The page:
== About the PSM I ® exam ==
After you have finished your preparation, you can register for the exam. If we talk about the exam fee, it's $150 for every attempt, and if you attend a Scrum . org training center, then your first attempt would be free. All you get is a personal password without expiration date through which you can get connected to their page and can give exams.
The main topics covered in the PSM ® (Professional Scrum Master ®) exams are:
the theory of Scrum as briefly described in the Scrum Guide
the Scrum Glossary
How their state of mind and behavior is different from other development teams.
There is a tip: work on Scrum open assessment, to pass the PSM ® (Professional Scrum Master ®) exam in your first attempt. Once you start getting 100% on every effort, consider yourself ready for the test.
== Do I need to be a Scrum Master to take the PSM I ® exam ? ==
The question is that, who is this certification for? This course and certification are for those who are interested in working within an Agile team.
You can be an aspiring Business Analyst, Project Manager, Product Owner, or Developer. You don't need to be a Scrum Master or have the desire to become one. This will just certify your know-how.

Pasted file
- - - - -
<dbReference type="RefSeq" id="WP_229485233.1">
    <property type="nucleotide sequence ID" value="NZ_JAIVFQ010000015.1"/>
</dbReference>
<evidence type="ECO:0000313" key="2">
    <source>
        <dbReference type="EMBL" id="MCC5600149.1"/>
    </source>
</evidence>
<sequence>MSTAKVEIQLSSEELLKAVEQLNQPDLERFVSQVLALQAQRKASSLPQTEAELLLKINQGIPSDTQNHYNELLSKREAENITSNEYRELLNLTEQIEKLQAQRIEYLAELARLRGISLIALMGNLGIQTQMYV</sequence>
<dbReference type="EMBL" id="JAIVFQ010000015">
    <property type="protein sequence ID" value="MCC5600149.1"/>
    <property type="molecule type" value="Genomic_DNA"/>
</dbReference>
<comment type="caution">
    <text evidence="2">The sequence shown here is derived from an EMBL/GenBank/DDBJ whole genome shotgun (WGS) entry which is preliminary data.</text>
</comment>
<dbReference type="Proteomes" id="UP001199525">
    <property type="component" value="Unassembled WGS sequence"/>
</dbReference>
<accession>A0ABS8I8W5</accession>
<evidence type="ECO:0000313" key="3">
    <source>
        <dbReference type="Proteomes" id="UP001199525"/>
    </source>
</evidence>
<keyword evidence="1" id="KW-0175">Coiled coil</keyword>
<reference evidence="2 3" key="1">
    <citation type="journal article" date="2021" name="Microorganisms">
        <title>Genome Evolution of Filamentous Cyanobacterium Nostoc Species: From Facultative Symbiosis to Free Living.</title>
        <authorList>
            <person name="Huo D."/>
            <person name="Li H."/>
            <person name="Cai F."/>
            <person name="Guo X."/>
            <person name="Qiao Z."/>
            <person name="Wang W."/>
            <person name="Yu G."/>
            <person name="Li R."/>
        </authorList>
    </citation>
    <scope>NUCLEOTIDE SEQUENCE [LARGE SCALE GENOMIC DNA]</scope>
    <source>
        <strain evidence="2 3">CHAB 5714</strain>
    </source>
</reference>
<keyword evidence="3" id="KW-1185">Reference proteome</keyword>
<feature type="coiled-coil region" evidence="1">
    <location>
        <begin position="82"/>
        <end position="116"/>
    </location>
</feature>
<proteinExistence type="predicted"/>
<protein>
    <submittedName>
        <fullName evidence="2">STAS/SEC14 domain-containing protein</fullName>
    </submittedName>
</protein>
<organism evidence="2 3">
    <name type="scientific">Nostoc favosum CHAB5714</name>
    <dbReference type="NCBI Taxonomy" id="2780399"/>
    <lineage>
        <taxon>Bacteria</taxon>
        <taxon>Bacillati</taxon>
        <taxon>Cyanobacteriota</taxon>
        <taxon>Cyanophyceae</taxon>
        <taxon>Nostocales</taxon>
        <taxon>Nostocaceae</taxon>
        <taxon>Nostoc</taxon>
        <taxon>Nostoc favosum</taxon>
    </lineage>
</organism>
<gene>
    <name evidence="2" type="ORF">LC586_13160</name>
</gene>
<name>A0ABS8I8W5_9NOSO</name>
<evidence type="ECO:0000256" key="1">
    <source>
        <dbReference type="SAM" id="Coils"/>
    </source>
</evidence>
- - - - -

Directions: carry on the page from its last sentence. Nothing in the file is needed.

Scrum is for those current Agile team members who wish to extend their knowledge of the Agile process or want to gain knowledge.
== Frequent questions ==
Can I earn PMI PDUs (Professional Development Units) by taking this course?
No, by attending this course you will not be able to earn PDUs.
Can I claim PMI PDUs (Professional Development Units) by taking the PSM 1 exam?
Unfortunately not. PMI PDUs are obtained for attending a course and NOT for passing a PSM exam.
The statements made and opinions expressed herein belong exclusively to the creator of this course and are not shared by or represent the viewpoint of Scrum .org. This training does not constitute an endorsement of any product, service or point of view. Scrum .org makes no representations, warranties or assurances of any kind, express or implied, as to the completeness, accuracy, reliability, suitability, availability or currency of the content contained in this presentation or any material related to this presentation. In no event shall Scrum .org, its agents, officers, employees, licensees or affiliates be liable for any damages whatsoever (including, without limitation, damages for loss of profits, business information, loss of information) arising out of the information or statements contained in the training. Any reliance you place on such content is strictly at your own risk.
- Anyone who want to get a basic understand on what Scrum it
- Anyone preparing for the Professional Scrum Master™ 1 (PSM I) certification
- Better apply Scrum and Agile principles in their organization
- Want to get a job as Scrum Master